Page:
Well there was some worry about the continuation of the symphonies with Naxos, here it is.

 8) :P Exactly the one I forgot to buy when released as a Marco Polo CD - and not to be found anywhere for years. Even a former HBS (Havergal Brian Society) member (blush, I am one  0:) is sometimes forced to an embarrassing confession: I never heard Brian's Second!
« Last Edit: June 21, 2007, 03:04:35 PM by Christo »
… music is not only an `entertainment’, nor a mere luxury, but a necessity of the spiritual if not of the physical life, an opening of those magic casements through which we can catch a glimpse of that country where ultimate reality will be found.    RVW, 1948

Offline vandermolen

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Re: Havergal Brian.
« Reply #86 on: June 21, 2007, 01:20:57 PM »
Well there was some worry about the continuation of the symphonies with Naxos, here it is.

I have the Marco Polo version and I must say that Naxos have included a much more dramatic cover design than the photo of Brighton Pavillion on the original release! No 2 is not an easy work but very rewarding in its uncompromising way.
"Courage is going from failure to failure without losing enthusiasm" (Churchill).

Harry

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Re: Havergal Brian.
« Reply #87 on: June 21, 2007, 09:54:24 PM »
8) :P Exactly the one I forgot to buy when released as a Marco Polo CD - and not to be found anywhere for years. Even a former HBS (Havergal Brian Society) member (blush, I am one  0:) is sometimes forced to an embarrassing confession: I never heard Brian's Second!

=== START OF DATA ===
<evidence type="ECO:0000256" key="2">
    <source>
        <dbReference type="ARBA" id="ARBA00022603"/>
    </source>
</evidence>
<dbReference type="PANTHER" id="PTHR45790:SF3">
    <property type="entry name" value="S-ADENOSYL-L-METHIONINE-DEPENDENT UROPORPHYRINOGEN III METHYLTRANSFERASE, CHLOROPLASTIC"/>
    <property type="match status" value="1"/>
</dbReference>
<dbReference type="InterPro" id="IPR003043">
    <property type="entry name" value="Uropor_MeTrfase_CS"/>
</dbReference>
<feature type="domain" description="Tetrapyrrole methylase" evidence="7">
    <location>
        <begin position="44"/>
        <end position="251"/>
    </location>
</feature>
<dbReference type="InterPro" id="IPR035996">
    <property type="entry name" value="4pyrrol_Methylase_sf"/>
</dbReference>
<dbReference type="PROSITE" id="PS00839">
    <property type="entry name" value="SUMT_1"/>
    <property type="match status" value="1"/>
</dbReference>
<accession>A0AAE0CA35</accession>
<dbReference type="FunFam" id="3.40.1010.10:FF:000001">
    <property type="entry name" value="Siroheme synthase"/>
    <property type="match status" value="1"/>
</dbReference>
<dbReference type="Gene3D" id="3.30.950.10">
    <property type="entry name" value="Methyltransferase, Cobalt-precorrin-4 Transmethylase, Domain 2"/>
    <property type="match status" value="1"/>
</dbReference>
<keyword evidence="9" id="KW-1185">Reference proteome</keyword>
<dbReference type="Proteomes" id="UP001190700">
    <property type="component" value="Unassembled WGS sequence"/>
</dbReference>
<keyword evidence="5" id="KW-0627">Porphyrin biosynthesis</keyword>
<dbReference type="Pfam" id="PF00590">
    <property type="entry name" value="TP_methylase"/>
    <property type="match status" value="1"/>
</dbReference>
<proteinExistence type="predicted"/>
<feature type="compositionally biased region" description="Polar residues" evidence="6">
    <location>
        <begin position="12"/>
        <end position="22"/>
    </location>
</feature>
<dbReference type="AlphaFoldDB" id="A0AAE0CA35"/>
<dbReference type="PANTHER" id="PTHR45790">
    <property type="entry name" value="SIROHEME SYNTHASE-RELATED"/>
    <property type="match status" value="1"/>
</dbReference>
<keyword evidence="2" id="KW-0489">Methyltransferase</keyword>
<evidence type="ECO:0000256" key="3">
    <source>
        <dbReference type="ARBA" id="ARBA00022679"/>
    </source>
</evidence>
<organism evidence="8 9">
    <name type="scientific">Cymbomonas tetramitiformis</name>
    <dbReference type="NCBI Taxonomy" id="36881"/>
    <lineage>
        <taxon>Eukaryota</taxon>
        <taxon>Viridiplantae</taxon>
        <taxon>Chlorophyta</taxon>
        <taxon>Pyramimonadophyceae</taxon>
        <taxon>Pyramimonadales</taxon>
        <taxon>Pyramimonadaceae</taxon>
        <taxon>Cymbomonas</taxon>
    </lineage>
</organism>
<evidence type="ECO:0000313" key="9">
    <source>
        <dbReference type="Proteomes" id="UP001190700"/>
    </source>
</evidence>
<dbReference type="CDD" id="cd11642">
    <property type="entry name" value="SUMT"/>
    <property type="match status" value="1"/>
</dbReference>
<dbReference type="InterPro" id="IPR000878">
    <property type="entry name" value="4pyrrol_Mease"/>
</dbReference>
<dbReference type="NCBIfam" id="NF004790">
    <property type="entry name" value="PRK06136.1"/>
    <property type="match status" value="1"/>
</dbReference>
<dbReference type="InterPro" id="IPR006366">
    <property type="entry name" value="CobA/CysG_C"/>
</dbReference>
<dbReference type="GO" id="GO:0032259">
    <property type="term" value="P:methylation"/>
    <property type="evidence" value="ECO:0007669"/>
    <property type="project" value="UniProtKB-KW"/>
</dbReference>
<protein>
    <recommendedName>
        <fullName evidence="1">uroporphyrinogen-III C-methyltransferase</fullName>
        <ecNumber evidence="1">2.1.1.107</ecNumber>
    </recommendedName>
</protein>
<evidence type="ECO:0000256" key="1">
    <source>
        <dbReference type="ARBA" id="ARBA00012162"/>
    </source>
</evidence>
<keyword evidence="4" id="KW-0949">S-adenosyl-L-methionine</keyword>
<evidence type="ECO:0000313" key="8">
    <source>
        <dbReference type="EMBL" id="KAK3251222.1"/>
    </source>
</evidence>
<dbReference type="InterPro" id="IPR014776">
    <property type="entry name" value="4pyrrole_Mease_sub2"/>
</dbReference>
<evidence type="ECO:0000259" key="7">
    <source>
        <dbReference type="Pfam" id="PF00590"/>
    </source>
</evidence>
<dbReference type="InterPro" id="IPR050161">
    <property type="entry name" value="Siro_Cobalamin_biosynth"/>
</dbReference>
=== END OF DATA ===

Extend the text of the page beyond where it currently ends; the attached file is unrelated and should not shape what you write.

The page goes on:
Well until recently I did not even know this composer, so feel relaxed about you not having heard the second symphony! ;D
All is well.

Offline J.Z. Herrenberg

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Re: Havergal Brian.
« Reply #88 on: July 09, 2007, 12:07:28 PM »
I joined only today. But as a confirmed Brian lover (Dutch) and member of the HBS (since 1984) I must simply say that it's good to see some Brianites here. Some of them (Christo, lukeottevanger) I must have seen in the flesh, because I was in London in 1995 for the Violin Concerto and the Turandot suites, and in 1997 for the premiere of The Cenci.

I hope to give my 'take' on Brian later. But I'm glad there are some who'll fight for him. There is so much power, beauty, tenderness and imagination in his music (I know most of what has been recorded or broadcast). And we musn't forget - don't judge a composer too harshly when there is no performance tradition to speak of. The best performances of Brian give you a sense of the utter rightness of his ear. And another thing - Brian has to be experienced live. My wife was with me in 1995, and she was bowled over by the music.
Music gives a soul to the universe, wings to the mind, flight to the imagination and life to everything. -- Plato

Offline Christo

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Re: Havergal Brian.
« Reply #89 on: July 09, 2007, 09:46:47 PM »
Dear JH! Great to see you here - and to read your correct infor on the 1995 HBS concerts. Yes, we met there, even the three of us, and yes, I was wrong in referring to The Tigers: it was the Turandot music that was being performed, then, with the Violin Concerto and one of the lighter Overtures, If I'm not mistaken again.